Happy November Pasadena Lufriends!
Most of you know that on Sunday, November 4, I ran and completed the NYC marathon. What most of you don't know is how hard it was to finish, and how much more mental strength a marathon requires. What? You mean it's not about strong legs and lungs? Well....read on!
I ran the NYC marathon because I was challenged to enter the lottery by a Michelin co-worker. All of my co-workers know that I am a runner, and most interested in all things fitness. I think those who don't run think that EVERY runner does marathons. That is a false assumption! I had never had a desire to do a marathon. I have run half marathons, and other distance challenges involving multiple sports, but never a full marathon prior to New York. My co-worker challenged me to enter the lottery for NYC. He told me: "You probably won't get in, so don't worry about it. However, if you do get in, you know it's meant to be. " I fully believed that meant that if I got in, there was something God wanted me to learn from this. If not, it would be the proof that I shouldn't ever run 26.2 miles at one time.
So you all know the end of the story. I got in. Approximately 100,000 entrants bought a lottery ticket ($10) and only about 40,000 got race entries. I was one of the 40% who hit it big in that lottery. On July 2, I started my marathon training program and committed to train my mind and body to complete the marathon on November 4. Training was pleasantly uneventful. Mid way through I had pretty painful hip issues, but was able to run through them with a lot of determination and my new found love for yoga and Paul Katani's Saturday morning class. These two additions to my training helped strengthen my body, while giving it time off from the stresses of those long runs of 15 or more miles.
The physical part of the training went well. I knew physically I could handle this challenge. About 3 weeks before the race, finally, I felt mentally ready. Something just "clicked" on a long run, and I knew that I had "it" in me to finish the distance in New York. So, I was ready!
Race weekend arrived. I was a nervous wreck. At times I can be paralyzed by perfection. What I mean here is, I won't go out unless I go out great. I was so worried about all the unknowns of the marathon. I had never run in NY. You don't run more than 20 miles in your training. What about those last 26.2?
The guns went off. It was an amazing and emotional start. The toughest hills of the entire course were the first two miles on the Verrazano Narrows Bridge, but I was so excited I didn't even feel them. I signed up to run with the 4:15 pace group to finish in that time. I was so pumped during the race, at times I was outpacing my group and having to slow down and save energy. Miles 1 through 18 were a blast! I couldn't believe how fun this was. The ENTIRE course was lined with cheering spectators, NYC firefighters, church choirs in the streets, you name it. Mile 19 I felt a little tired. Mile 20 I was thrilled to see that number!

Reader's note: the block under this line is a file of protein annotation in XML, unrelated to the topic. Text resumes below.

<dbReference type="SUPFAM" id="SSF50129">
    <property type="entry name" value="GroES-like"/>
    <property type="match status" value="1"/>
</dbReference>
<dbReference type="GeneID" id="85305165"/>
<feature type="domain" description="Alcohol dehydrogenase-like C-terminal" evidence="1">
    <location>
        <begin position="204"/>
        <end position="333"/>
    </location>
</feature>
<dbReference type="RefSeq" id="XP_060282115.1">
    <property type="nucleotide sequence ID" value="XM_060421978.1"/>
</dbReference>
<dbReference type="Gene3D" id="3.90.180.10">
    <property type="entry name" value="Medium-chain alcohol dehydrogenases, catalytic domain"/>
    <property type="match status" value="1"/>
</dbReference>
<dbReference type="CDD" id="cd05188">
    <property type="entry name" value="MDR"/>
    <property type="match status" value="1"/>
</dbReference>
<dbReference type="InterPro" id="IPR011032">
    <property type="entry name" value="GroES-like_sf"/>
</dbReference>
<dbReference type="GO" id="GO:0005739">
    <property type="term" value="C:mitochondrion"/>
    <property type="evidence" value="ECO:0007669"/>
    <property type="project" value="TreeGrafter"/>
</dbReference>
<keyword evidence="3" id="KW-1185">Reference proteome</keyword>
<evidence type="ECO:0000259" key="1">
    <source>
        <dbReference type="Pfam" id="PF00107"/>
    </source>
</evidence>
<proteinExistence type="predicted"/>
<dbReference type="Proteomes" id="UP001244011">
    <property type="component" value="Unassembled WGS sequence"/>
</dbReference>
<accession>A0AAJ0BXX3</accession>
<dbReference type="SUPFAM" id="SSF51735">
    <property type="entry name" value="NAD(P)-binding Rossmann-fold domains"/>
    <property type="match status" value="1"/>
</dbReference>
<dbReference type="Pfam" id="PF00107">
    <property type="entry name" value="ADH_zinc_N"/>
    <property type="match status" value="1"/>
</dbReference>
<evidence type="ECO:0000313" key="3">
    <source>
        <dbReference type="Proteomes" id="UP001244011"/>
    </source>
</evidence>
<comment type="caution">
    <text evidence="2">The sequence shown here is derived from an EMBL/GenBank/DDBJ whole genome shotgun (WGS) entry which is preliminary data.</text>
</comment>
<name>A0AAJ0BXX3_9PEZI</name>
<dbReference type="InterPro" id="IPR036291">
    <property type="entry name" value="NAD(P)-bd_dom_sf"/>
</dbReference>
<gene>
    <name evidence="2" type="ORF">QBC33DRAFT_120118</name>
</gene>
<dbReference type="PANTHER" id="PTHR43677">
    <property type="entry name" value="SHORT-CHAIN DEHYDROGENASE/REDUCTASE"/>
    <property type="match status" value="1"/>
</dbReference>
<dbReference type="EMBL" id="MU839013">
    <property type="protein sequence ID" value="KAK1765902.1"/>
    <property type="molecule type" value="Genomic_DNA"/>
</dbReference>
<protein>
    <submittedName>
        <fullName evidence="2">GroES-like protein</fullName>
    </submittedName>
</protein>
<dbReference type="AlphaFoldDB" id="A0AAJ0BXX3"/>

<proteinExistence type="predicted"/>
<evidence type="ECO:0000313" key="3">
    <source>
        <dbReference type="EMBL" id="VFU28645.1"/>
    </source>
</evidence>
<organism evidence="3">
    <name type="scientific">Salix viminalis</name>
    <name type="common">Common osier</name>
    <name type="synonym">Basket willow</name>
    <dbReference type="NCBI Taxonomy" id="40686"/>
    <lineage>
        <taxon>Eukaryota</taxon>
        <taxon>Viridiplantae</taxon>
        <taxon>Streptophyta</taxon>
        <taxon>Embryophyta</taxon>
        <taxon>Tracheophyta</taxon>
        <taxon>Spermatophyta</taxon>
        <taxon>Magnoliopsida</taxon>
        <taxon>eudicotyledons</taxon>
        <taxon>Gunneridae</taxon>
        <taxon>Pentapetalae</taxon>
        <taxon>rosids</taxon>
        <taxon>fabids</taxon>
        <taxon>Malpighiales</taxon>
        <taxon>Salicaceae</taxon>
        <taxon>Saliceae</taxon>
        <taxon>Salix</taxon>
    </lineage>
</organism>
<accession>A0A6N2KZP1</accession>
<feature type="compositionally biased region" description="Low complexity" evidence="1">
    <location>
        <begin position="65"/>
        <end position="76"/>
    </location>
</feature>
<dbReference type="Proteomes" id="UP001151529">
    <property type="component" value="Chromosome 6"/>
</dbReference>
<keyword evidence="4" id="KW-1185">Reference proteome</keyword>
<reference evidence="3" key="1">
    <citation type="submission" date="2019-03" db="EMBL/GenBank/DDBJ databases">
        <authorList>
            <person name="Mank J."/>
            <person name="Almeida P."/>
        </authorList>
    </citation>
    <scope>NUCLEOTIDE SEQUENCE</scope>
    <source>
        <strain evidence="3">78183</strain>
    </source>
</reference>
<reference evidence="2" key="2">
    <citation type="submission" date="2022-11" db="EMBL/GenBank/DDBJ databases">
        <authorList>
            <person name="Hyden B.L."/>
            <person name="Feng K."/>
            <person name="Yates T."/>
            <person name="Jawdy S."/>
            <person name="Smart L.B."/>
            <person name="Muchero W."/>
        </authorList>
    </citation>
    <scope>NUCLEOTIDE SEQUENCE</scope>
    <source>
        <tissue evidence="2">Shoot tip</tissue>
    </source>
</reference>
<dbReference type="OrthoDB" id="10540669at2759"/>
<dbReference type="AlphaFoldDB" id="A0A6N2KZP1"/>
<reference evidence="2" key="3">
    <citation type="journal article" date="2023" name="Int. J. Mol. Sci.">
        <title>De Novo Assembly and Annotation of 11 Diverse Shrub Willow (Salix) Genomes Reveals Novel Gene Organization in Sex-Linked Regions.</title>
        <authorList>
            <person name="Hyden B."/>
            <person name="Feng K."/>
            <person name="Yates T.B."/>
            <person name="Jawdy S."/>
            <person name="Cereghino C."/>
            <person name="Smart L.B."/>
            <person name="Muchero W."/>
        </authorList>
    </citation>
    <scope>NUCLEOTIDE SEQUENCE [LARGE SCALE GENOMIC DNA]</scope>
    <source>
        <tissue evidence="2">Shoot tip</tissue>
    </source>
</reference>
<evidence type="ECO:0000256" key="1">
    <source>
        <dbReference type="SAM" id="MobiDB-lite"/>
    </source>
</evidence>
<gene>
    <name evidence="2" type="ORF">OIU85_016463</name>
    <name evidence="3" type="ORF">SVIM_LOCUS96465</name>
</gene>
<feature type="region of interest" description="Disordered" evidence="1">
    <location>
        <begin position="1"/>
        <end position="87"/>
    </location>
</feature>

Mile 21 happened and my body decided it was time to quit. My mind was saying " This is stupid. Why am I here? I can't finish this. I am not a distance runner. This was a stupid challenge." But then I thought about all the people who knew I was running, who were watching me on the internet, or cheering and praying for me. I remembered the quote from the manifesto about One Conscious Thought. I decided to take control. For miles 21 through 24, I consciously and forcefully told myself:
"I am a marathon runner. I am happy to be here. I am so lucky! I am going to finish! I am strong! I have trained for this! This is not scary it is fun! Finishing is worth this fight!"
Over and over, I controlled my conscious thoughts.
You know the end of the story.
I finished! My time was 4 hours and 23 minutes. I was in the top 50% of all runers, and the top 25% of women. My times were impressive, but that's not what I'm taking away from this experience.
What did I learn from running the marathon? What did miles 21 through 24 teach me?
I can do anything I want to do. So can you. When you set goals, you set action plans and you tell people about them. You set out to achieve your goals You get 90% of the way, something happens and you have to decide whether achieving those goals is worth the fight. It IS worth the fight. You CAN finish. But the hard part it, it's up to YOU to believe in yourself. Everyone around you believes in you and will be there cheering for you at the finish. I can promise, with every goal will come reasons not to achieve them. You just have to decide if you are strong enough to fight for the finish and get that medal of achievement.
So, don't go out and run a marathon. Just tell yourself "I can do it." Those quotes on the manifesto aren't a waste of paper. Put them to work in your life, and you will see your world elevate from mediocrity to greatness!
My favorite shirt I saw while on the marathon course worn by other runners:
(Well, two favorites)
1) Pain is temporary...finishing lasts forever!
2) Powered by fear of aging.
(worn by a 50+ year old man who was super cool!)
Hugs and lu luv!